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'Owning' Collective Ownership


Group projects. We’ve all been there. Having to work with other people, randomly allocated by the teacher in order to supposedly prepare everyone for the workplace, and finding yourself in a situation where you are working with classmates that might as well be strangers. You have just about managed to carve out the work, equally allocated and organised. You’ll write a script to recite for the teacher about the topic. Everyone has written their parts down and practiced together. It sounds good, and not robotic and forced like group projects often can.


You want this assignment over and done with. Why should your mark for this class depend on two other people? You’d rather be judged on your own merits. But, you suck it up, keep your head down and wait it out.


Suddenly, it’s the big day. Your presentation is first period. Your mark for the term is heavily determined by the group’s performance, and you and your team have worked hard to make sure every single base is covered. All that needs to happen is you go up there, read your passage of the script, and sit back down. All will be well.


Except, you’ve been sat in class for fifteen minutes and Alex still isn’t here. Alex still isn’t here! The middle section of this presentation is in their class book. You’re screwed. Doomed.


You’re not allowed to sift through your classmates’ books, it’s a breach of privacy, and even if you were allowed, you couldn’t read Alex’s handwriting. All of your efforts for the last week of lessons has been in vain. You’ll have to improvise.


Panic sets in.


The flow of your supposedly perfect presentation is tripped up by not remembering all the points from Alex’s part of the presentation. Your face is hot, and you don’t want to look unprepared, but, you couldn’t have seen this coming. This is so unfair. You wish the floor would just swallow you whole.



As much as we hate to admit it, group projects are part of the real-world, in different ways; you find yourself collaborating directly with others in your department, at varying proximities to the point where if one has taken a day holiday, or is off-sick, it’s like Alex, all over again, and you feel like you’re floundering.


One of the principles of creating agile teams within a workplace is to implement the idea of collective ownership over ideas, and work. This is explained in SAFe Distilled 5.0: Achieving Business Agility With Scaled Agile Framework by Richard Knaster and Dean Leffingwell. In the sixth chapter of the book, they say that “collective ownership means that anyone can change an artefact to enhance the system or improve its quality. This reduces dependencies between and within teams and ensures that a team member’s absence doesn’t block progress”, meaning that unlike in class, where you weren’t allowed to snoop in Alex’s book for a chunk of the presentation, you’re in a scenario where the work is in a centralised database, with access to all. Collective ownership means in bigger teams, you are not limited by who is in the office and who is not. Central databases, and shared folders have proven their worth in gold over the last year and a half, and their impact on remote working cannot be understated. They have made work on the go increasingly as accessible and meant that staff no longer need to be tethered to their desks to have an impact at work.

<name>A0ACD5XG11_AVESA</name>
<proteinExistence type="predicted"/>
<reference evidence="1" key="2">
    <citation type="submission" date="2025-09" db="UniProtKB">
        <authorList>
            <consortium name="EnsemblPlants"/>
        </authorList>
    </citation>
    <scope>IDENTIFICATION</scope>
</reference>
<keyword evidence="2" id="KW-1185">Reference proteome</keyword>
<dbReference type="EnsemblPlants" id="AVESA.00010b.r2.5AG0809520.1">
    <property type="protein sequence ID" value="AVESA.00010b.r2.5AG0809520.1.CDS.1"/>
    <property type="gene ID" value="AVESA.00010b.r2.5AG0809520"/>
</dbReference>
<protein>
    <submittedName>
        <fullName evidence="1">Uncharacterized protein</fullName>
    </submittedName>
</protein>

It has also meant that absence is no longer a hindrance to teams being productivity; this therefore lessens the intensity to which employees who may be feeling under the weather, etc. feeling as if they have been emotionally manipulated to go into work and put in a poor performance because their contribution on the daily was a necessity.


Creating collective ownership in your teams ought to allow you to strengthen departmental rapport, and boost communication within both your agile teams and your other employees. We encourage taking the steps to implement this practice at work.



Based in London, U.K., and founded in 2016 by Arvind Mishra The Agile Works (www.TheAgileWorks.com), is an up-and-coming recruitment and Agile consulting company. Arvind is a Certified SAFe SPC and regularly delivers both private and public SAFe certification workshops.


He is a design thinking expert, Sr. enterprise, portfolio Agile Coach with over a decade of experience working as an Agile coach in diverse industries such as banking, pharma, retail, auto, oil, gas, consulting and government.


The Agile Works; a small team of three strive to help shape the leadership's mind-set and values in readiness for their business transformation journey challenges. With Arvind at the helm, we strive to provide you with the agility tools to make your company that can thrive, and not just survive.


To book a consultation, or for any enquiries, you can contact Arvind via the following email address: arvind@theagileworks.com

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